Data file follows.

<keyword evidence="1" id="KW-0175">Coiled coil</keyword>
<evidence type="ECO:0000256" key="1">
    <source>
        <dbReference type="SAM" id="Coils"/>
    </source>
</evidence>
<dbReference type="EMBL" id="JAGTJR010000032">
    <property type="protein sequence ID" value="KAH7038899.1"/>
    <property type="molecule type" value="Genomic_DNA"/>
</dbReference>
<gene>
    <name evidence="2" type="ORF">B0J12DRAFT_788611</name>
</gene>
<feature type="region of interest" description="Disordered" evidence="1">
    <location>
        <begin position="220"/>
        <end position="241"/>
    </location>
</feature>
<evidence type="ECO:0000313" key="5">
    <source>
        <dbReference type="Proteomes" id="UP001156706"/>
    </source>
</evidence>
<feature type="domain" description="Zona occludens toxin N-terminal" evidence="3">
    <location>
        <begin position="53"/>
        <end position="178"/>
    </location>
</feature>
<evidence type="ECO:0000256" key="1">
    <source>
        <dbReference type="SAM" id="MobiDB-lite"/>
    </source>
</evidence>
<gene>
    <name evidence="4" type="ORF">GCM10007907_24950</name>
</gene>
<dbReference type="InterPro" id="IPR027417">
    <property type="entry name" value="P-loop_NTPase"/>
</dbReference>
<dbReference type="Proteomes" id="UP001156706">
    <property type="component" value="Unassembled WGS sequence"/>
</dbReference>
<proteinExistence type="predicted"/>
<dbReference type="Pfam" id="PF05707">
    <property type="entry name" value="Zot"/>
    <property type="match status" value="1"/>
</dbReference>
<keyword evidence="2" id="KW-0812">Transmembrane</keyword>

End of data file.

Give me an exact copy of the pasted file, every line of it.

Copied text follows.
<keyword evidence="1" id="KW-0175">Coiled coil</keyword>
<evidence type="ECO:0000256" key="1">
    <source>
        <dbReference type="SAM" id="Coils"/>
    </source>
</evidence>
<dbReference type="EMBL" id="JAGTJR010000032">
    <property type="protein sequence ID" value="KAH7038899.1"/>
    <property type="molecule type" value="Genomic_DNA"/>
</dbReference>
<gene>
    <name evidence="2" type="ORF">B0J12DRAFT_788611</name>
</gene>
<feature type="region of interest" description="Disordered" evidence="1">
    <location>
        <begin position="220"/>
        <end position="241"/>
    </location>
</feature>
<evidence type="ECO:0000313" key="5">
    <source>
        <dbReference type="Proteomes" id="UP001156706"/>
    </source>
</evidence>
<feature type="domain" description="Zona occludens toxin N-terminal" evidence="3">
    <location>
        <begin position="53"/>
        <end position="178"/>
    </location>
</feature>
<evidence type="ECO:0000256" key="1">
    <source>
        <dbReference type="SAM" id="MobiDB-lite"/>
    </source>
</evidence>
<gene>
    <name evidence="4" type="ORF">GCM10007907_24950</name>
</gene>
<dbReference type="InterPro" id="IPR027417">
    <property type="entry name" value="P-loop_NTPase"/>
</dbReference>
<dbReference type="Proteomes" id="UP001156706">
    <property type="component" value="Unassembled WGS sequence"/>
</dbReference>
<proteinExistence type="predicted"/>
<dbReference type="Pfam" id="PF05707">
    <property type="entry name" value="Zot"/>
    <property type="match status" value="1"/>
</dbReference>
<keyword evidence="2" id="KW-0812">Transmembrane</keyword>